Apoptosis of RenCa cells induced by ASK is potentiated by downregulation of survivin in vitro (Figure 4C, 4D) and in vivo (Figure 7C, 7D), and Bcl-2 and Bcl-xL, members of another family of anti-apoptotic factors (Figure 4B) [42]. Similar results were obtained with human tumor cell lines and the B16F10 murine melanoma cell line [14, 16]. ASK also induces molecular effects which result detrimental to metastatic potential, such as downregulation of N-cadherin, P-cadherin (Figure 5B) and MMP9 (Figure 7E), further strengthening the potential of this strategy for RCC therapy. To explain this observed pleiotropic effect in RenCa cells, we have proposed that ASK induces upregulation of microRNAs (miRs) derived from the ASncmtRNAs [16, 43, 44].

Our in vivo studies in a sc syngeneic model of RenCa cells show complete reversal of tumor growth (Figure 6B). At 150 days post-cell inoculation, animals appeared healthy, in contrast to mice treated with saline or ASO-C. Next, we performed an orthotopic assay of murine RCC by injection of RenCa cells into the subcapsular region of the left kidney. Treatment commenced at 4 days post-cell inoculationy and on day 19, mice were euthanized and both kidneys were recovered together with lungs and fixed. Macroscopic analysis showed that all the control mice contained tumors of different size (Figure 9B, 9C). In contrast, only one mouse treated with ASO-1232S exhibited a small tumor (Figure 9B). Histological analysis of four sections from each lung showed that control mice treated with ASO-C contained several and large metastatic nodules (Figure 9D, 9E). In contrast, only two lungs of mice treated with ASO-1232S contained metastatic nodules, which were significantly fewer and smaller (Figure 9D, 9E).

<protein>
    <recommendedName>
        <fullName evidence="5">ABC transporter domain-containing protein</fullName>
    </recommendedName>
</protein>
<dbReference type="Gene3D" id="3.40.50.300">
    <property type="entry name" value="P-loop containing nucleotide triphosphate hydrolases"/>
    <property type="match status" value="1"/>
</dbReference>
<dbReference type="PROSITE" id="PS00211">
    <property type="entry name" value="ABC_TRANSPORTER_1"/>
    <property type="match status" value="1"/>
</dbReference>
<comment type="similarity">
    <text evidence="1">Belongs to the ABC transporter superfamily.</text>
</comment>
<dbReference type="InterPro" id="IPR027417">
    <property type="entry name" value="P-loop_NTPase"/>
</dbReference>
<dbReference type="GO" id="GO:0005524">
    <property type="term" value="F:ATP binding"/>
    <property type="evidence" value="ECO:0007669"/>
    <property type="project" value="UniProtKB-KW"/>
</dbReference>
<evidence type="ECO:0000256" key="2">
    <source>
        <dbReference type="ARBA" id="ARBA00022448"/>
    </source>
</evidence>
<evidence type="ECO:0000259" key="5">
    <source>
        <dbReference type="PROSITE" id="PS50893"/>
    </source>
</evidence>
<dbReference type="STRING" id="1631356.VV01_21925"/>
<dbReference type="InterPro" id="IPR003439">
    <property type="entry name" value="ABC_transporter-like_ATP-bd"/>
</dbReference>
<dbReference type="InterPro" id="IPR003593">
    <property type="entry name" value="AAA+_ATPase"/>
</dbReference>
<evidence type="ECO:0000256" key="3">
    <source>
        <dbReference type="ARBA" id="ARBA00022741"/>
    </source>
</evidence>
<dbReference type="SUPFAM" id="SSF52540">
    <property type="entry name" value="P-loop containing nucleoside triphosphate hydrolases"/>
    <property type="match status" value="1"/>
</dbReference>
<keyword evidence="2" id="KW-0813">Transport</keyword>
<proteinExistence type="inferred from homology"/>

Tail vein injection of RenCa cells also demonstrated the potent effect of ASK to inhibit lung metastasis. ASK significantly reduced the number of metastatic nodules in the lungs (Figure 10B, 10C). In addition, a similar assay showed that ASK induces 60% survival of mice (3 out of 5) until 100 days post-cell inoculation (see Figure 10D), when the experiment was finalized. Metastasis is a complex process that requires several factors (proteins and ncRNAs) that cooperatively induce the invasive capacity of tumor cells. Among these factors, survivin, besides its participation as an anti-apoptotic factor and in cell division, is an active player in metastasis [21]. On the other hand, epithelial-mesenchymal transition (EMT) requires a switch from E-cadherin to N-cadherin [45-49]. Here we show that ASK induces inhibition of the invasive capacity of RenCa cells (Figure 5C), together with downregulation of survivin (Figure 4C, 4D), N-cadherin, P-cadherin (Figure 5B) and MMP9 (Figure 7E), explaining the decrease in metastatic potential of RenCa cells in vivo.

One of the main difficulties in treating mRCC, besides its chemo- and radioresistance, is its established intratumoral and interpersonal heterogeneity [50]. One of the advantages of ASK is that the observed effects on tumor cells are independent of the genetic background of the tumor. Thus, ASK induces over 60% cell death in vitro in human renal cancer cell lines with wild type (Caki-1 cells) and mutant von Hippel-Lindau tumor suppressor gene (A498 cells), as well as in patient-derived primary cultures of clear cell RCC (V. Borgna, unpublished data).